Each year, Roberts issues a report on the federal judiciary.
How has John Roberts ruled?
John Roberts tends to rule with the court’s conservatives. But he mixes it up more than some of the other justices. According to the Harvard Law Review, Roberts sided with liberal Associate JusticeStephen Breyer 66% of the time in the 2020 term, compared with 65% of the time with conservative Associate Justice Clarence Thomas.
Notably, Roberts did not side with the Supreme Court's five other conservatives in overturning Roe v. Wade in June. He instead voted to uphold the Mississippi law passed in 2018, banning nearly all abortions after the 15th week of pregnancy.
Previously, he partially dissented from a major decision in December 2020 that allowed Texas' controversial ban on abortion after six weeks to stand.
What is one of Roberts’ most significant opinions?
In 2012, Roberts authored the 5-4 majority opinion in NFIB v. Sebelius that concluded the Obamacare penalty for not obtaining health insurance was a tax and within the scope of Congress’ power.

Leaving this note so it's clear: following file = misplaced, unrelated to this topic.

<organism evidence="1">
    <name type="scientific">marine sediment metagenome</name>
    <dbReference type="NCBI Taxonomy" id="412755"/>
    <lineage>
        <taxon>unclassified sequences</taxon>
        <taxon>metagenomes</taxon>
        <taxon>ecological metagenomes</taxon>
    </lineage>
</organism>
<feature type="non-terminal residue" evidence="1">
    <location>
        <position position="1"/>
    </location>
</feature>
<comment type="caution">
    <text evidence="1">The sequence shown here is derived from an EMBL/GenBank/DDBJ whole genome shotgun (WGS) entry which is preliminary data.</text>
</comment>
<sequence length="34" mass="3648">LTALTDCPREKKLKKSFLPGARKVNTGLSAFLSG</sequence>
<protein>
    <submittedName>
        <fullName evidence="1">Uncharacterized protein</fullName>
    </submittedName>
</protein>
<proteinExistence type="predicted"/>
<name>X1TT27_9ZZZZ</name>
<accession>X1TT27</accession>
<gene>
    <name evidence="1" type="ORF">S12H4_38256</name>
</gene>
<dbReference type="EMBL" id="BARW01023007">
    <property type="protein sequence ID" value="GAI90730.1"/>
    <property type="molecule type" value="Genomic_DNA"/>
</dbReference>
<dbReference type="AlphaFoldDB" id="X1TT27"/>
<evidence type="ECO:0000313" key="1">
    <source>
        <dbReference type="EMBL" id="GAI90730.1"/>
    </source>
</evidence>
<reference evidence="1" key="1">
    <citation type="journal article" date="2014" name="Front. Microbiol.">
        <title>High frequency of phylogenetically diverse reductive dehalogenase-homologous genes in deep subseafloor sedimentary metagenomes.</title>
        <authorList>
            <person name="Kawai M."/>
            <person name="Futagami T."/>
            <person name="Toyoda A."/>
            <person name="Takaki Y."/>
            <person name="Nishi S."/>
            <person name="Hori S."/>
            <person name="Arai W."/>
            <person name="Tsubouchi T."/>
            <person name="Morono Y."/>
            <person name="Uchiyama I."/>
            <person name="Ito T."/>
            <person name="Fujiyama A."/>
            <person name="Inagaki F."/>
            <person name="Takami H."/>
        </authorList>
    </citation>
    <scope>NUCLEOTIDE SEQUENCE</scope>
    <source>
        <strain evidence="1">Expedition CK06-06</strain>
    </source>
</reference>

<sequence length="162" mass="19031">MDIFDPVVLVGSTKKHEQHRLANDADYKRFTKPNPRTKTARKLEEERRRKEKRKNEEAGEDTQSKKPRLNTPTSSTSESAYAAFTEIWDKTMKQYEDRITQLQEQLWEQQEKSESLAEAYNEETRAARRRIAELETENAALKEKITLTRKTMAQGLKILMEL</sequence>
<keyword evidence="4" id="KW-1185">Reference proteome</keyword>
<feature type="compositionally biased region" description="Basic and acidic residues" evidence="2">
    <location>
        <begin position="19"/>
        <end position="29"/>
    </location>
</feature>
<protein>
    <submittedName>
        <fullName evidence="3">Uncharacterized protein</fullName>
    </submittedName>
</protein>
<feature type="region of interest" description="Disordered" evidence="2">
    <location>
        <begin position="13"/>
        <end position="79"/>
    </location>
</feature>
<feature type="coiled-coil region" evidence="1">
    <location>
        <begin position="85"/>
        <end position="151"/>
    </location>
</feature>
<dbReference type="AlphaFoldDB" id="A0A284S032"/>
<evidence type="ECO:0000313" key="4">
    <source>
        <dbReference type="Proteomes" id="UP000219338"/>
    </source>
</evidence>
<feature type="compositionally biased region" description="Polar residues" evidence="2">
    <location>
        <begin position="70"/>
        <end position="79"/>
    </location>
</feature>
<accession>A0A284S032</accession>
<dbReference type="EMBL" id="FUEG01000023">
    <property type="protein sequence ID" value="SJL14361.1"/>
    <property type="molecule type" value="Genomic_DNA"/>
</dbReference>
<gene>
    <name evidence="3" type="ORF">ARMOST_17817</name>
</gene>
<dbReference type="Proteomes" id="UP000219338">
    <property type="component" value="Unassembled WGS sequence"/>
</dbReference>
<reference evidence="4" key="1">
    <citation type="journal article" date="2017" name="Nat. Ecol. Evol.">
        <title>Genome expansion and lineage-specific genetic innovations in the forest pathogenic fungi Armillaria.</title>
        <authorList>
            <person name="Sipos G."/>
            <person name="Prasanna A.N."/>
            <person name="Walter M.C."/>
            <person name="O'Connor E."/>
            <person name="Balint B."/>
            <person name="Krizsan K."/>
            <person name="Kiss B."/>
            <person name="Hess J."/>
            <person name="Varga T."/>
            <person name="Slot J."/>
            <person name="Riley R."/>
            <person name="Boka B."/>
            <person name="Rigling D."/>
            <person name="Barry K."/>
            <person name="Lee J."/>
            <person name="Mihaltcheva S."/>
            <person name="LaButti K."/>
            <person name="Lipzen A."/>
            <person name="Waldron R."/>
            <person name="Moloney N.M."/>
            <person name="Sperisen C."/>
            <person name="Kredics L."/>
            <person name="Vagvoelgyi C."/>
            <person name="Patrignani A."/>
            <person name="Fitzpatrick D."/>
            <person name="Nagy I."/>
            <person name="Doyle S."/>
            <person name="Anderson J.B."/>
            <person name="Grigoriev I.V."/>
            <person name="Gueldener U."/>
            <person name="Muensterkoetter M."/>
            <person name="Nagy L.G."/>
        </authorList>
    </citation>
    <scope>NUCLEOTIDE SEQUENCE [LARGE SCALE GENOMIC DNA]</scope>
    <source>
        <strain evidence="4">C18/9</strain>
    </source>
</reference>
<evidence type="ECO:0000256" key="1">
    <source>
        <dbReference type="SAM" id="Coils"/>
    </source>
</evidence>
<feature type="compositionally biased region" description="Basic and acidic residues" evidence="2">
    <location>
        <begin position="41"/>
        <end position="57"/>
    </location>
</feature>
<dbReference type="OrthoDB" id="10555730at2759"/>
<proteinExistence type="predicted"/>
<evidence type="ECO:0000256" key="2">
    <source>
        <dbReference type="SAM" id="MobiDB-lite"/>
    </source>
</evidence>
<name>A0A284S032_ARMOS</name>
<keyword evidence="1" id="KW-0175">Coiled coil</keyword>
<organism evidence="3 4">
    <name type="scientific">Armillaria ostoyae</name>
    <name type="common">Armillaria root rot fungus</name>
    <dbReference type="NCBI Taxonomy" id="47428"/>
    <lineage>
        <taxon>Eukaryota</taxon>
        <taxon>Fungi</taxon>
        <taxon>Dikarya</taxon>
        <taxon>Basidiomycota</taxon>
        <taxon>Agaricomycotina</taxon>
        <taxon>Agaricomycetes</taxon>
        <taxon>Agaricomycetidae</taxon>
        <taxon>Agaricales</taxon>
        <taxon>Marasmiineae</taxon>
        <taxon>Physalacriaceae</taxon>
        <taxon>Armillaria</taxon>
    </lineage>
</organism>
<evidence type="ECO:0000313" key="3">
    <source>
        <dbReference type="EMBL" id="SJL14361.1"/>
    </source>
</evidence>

Where did John Roberts go to school?
John Roberts graduated from Harvard University in 1976 with a bachelor’s degree in history that he earned in only three years. He earned a law degree at Harvard Law School in 1979.
Does John Roberts have a family?
Roberts married Jane Sullivan Roberts in 1996. They have two children.
What is John Roberts' religion?
John Roberts is one of six Catholic justices on the court.
Did John Roberts wish graduating students bad luck at a commencement speech?
Yes, John Roberts gave a commencement speech at his son’s ninth-grade graduation ceremony in 2017. Instead of wishing them good luck, he said he wished them bad luck "from time to time so that you will be conscious of the role of chance in life and understand that your success is not completely deserved and that the failure of others is not completely deserved either."
"Whether I wish these things or not, they’re going to happen," Roberts said. "And whether you benefit from them or not will depend upon your ability to see the message in your misfortunes."
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His decision to ditch generic commencement speech "good luck" wishes made national headlines at the time.
Contributing: John Fritze